En Español

Q. Who is Mr. Smarty Plants?

A: There are those who suspect Wildflower Center volunteers are the culpable and capable culprits. Yet, others think staff members play some, albeit small, role. You can torture us with your plant questions, but we will never reveal the Green Guru's secret identity.

Help us grow by giving to the Plant Database Fund or by becoming a member

Did you know you can access the Native Plant Information Network with your web-enabled smartphone?

Share

Ask Mr. Smarty Plants

Ask Mr. Smarty Plants is a free service provided by the staff and volunteers at the Lady Bird Johnson Wildflower Center.

Search Smarty Plants
    
 
See a list of all Smarty Plants questions

Please forgive us, but Mr. Smarty Plants has been overwhelmed by a flood of mail and must take a break for awhile to catch up. We hope to be accepting new questions again soon. Thank you!

Need help with plant identification, visit the plant identification page.

 
rate this answer
Not Yet Rated

Wednesday - October 15, 2008

From: Chesterfield, MO
Region: Midwest
Topic: Pruning, Shrubs
Title: Pruning of Burning Bush in Missouri
Answered by: Barbara Medford

QUESTION:

I live in MO and am pretty sure I have burning bushes on either side of my deck. My question is that they are huge and overgrown but I feel if I cut them lower and shape the sides up I will be left with sticks, so what do I do? Is there a good time to cut them or did we miss the boat now and they would be ruined?

ANSWER:

There appear to be a number of different plants referred to as "burning bush." For instance, read this article from About.com Landscaping Burning Bush Shrubs: Illegal Aliens, referring to Euonymus alata as an invasive alien in the Northeast U.S., originating in Asia. However, we went to our own Native Plant Database and found Euonymus atropurpureus (burningbush), native to North America and, in fact, to Missouri. At the Lady Bird Johnson Wildflower Center we promote the use and propagation of plants native to North America and to the area in which they are being grown, because they will need less fertilizer, water, and maintenance than introduced species. So, we're going to assume that you have the native plant by your deck. We have no personal experience with the plant, but found this article, A Southern Garden Burning Bush, that gives some pruning information.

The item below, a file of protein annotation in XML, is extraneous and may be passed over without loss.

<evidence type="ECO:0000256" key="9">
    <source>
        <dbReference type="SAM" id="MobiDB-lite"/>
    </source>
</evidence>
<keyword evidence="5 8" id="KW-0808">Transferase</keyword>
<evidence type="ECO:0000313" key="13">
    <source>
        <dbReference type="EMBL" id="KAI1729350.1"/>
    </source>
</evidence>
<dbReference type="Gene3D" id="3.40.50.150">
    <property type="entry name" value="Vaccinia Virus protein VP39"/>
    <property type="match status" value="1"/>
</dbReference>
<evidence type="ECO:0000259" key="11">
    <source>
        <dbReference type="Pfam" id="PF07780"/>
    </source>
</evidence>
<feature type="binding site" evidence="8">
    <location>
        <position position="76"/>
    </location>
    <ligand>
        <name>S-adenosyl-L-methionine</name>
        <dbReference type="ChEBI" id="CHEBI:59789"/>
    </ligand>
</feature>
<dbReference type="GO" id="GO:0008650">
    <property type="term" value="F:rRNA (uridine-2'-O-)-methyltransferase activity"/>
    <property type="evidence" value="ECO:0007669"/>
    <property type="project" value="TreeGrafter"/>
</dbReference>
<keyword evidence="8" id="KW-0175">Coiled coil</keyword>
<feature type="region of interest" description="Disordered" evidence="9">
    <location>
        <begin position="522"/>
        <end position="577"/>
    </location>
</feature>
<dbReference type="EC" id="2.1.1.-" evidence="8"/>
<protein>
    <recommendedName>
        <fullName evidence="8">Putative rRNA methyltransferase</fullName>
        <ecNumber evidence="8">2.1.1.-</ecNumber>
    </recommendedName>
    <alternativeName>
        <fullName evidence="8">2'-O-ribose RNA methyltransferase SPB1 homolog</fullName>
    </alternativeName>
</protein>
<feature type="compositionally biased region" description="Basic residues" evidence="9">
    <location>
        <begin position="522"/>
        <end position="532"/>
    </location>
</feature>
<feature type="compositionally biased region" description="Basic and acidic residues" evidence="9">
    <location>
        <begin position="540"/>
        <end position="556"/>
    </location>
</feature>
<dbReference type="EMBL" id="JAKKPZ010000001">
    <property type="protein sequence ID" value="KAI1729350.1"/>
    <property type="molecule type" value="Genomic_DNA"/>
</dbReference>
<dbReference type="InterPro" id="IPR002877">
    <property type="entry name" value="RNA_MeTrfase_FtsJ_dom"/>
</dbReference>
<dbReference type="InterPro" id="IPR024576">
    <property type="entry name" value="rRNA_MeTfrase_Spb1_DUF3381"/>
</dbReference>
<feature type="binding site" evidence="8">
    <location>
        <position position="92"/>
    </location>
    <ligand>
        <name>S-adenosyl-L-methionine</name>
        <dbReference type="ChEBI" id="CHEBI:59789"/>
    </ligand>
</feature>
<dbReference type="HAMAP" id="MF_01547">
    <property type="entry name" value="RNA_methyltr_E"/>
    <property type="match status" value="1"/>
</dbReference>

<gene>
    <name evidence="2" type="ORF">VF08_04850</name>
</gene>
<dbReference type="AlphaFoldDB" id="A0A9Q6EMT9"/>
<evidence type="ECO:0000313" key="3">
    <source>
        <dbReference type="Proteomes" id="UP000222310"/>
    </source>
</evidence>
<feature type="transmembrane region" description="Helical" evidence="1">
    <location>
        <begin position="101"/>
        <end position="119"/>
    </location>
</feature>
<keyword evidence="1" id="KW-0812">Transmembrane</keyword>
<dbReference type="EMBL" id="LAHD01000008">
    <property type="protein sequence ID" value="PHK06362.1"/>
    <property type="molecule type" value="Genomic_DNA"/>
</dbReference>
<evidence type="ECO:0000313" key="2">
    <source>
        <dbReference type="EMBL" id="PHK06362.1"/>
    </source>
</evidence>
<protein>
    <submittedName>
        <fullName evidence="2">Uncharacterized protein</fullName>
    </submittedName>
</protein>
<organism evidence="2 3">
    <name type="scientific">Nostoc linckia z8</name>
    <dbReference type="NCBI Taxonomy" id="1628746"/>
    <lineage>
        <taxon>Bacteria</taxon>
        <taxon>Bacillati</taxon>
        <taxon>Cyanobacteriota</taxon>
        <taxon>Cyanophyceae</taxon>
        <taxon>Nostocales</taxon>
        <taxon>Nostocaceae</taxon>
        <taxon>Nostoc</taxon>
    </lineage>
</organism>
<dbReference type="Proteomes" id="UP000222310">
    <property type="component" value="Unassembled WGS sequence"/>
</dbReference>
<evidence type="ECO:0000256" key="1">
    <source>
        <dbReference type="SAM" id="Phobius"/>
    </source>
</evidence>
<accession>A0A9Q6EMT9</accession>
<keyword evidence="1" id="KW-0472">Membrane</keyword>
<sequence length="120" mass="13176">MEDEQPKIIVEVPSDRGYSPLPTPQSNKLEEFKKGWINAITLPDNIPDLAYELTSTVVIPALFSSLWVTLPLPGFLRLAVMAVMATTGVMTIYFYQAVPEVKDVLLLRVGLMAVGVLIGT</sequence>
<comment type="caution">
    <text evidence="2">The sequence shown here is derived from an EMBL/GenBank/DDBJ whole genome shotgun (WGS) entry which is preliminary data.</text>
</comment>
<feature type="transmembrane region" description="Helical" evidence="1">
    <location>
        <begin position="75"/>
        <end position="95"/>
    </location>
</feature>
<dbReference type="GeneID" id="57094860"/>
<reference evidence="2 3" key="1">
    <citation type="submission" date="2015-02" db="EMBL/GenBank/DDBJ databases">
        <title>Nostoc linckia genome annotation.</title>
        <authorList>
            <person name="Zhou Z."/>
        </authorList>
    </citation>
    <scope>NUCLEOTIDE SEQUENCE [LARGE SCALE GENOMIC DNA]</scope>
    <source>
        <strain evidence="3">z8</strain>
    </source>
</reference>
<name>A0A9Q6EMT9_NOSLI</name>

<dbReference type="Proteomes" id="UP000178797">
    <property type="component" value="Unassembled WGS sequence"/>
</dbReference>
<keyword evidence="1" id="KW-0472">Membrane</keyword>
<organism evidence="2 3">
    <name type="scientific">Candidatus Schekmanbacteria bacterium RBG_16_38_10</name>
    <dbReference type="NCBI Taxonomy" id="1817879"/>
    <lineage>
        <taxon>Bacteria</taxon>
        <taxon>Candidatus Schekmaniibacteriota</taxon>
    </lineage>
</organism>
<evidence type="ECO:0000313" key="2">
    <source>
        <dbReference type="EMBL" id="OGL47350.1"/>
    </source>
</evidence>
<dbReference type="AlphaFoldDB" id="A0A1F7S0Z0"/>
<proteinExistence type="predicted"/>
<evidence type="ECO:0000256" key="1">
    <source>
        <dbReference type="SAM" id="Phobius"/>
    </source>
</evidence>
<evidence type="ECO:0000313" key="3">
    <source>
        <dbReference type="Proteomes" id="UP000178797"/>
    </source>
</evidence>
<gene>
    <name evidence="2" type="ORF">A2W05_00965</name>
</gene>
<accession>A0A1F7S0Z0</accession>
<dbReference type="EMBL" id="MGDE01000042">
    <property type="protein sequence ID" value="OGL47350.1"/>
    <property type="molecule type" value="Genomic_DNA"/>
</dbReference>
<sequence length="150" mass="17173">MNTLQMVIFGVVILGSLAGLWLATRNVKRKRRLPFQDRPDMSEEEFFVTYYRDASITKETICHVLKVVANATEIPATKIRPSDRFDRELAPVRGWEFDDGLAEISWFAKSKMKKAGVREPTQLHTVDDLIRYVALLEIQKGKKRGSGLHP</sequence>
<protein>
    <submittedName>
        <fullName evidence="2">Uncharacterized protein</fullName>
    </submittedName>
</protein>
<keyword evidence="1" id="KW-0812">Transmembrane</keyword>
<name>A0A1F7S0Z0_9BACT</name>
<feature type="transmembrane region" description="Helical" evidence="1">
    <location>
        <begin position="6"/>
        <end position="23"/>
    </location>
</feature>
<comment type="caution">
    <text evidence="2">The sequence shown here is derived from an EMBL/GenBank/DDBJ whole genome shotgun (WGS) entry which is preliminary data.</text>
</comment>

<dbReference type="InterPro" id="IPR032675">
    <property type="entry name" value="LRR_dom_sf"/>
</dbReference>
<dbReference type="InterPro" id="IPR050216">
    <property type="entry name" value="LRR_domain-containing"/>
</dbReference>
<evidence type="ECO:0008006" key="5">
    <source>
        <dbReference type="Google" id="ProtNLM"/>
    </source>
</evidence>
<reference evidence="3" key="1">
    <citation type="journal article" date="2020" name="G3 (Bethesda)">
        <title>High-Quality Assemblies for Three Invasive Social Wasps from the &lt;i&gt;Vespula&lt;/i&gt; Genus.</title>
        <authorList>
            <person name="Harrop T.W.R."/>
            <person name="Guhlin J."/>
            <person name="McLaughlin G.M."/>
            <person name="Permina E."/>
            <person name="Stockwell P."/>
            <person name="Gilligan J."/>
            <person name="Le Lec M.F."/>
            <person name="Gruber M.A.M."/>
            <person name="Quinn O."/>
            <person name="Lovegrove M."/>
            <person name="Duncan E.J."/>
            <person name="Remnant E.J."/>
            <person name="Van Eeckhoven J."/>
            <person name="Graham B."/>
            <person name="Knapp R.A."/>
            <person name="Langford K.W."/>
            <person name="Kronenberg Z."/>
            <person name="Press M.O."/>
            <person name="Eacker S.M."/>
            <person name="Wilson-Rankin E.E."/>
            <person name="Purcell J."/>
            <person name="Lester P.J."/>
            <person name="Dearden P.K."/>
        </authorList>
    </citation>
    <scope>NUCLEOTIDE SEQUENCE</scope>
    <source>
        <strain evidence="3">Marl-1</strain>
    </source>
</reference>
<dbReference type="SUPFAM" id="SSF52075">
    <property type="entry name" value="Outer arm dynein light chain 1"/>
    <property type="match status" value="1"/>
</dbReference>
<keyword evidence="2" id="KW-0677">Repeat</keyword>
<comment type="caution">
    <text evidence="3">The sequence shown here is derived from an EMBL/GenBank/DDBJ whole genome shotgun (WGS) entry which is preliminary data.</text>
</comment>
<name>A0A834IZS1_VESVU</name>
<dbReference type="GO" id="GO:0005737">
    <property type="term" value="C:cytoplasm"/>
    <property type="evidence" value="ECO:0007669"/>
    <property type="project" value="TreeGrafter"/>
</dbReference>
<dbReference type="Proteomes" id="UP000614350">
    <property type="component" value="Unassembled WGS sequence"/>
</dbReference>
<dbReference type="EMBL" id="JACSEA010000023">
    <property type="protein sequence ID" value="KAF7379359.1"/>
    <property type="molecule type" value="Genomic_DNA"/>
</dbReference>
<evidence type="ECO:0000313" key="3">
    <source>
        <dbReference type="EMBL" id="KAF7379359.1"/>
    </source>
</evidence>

Here is an excerpt from that article:

"No pruning is necessary! The most attractive shrubs are those that have not been pruned or sheared. except for cutting out older branches immediately following blooms. It can be cut to the ground following bloom time if you feel that it needs renewal."

Euonymus atropurpureus (burningbush) - pictures


Euonymus atropurpureus

Euonymus atropurpureus

 

 

 

 

More Shrubs Questions

Failure to bloom of Texas Mountain Laurel
April 15, 2008 - My +/- 4 yr old Tx. Mountain Laurel, has never bloomed. It is in full sun. I sometimes (minimal) fertilize it. I've pretty much planted it and let it grow. Its been pruned back last year when som...
view the full question and answer

Huckleberries and blueberries from Vancouver WA
April 14, 2013 - Can you plant a blueberry next to a huckleberry?
view the full question and answer

Limiting erosion around pond from Brooklyn Park MN
May 20, 2013 - Minnesota resident, wants to find plant limit erosion from pond?
view the full question and answer

Container plants for Yakima WA
May 11, 2013 - My condo complex has purchased large, pottery pots for around our pool. I need to choose low maintenance plants. hopefully something that takes limited water, etc.
view the full question and answer

Cenizo for border of school garden from Cedar Park TX
January 27, 2014 - Hi. We're starting a school garden in Central Texas, and instead of building a fence along one side, we'd like to plant a hedge. Ideally, it would grow tall enough to deter deer from jumping over, b...
view the full question and answer

Support the Wildflower Center by Donating Online or Becoming a Member today.
E-NEWSLETTER | BECOME A MEMBER | DONATE NOW | MEDIA | JOBS | SITEMAP | STAFF INTRANET
© 2016 Lady Bird Johnson Wildflower Center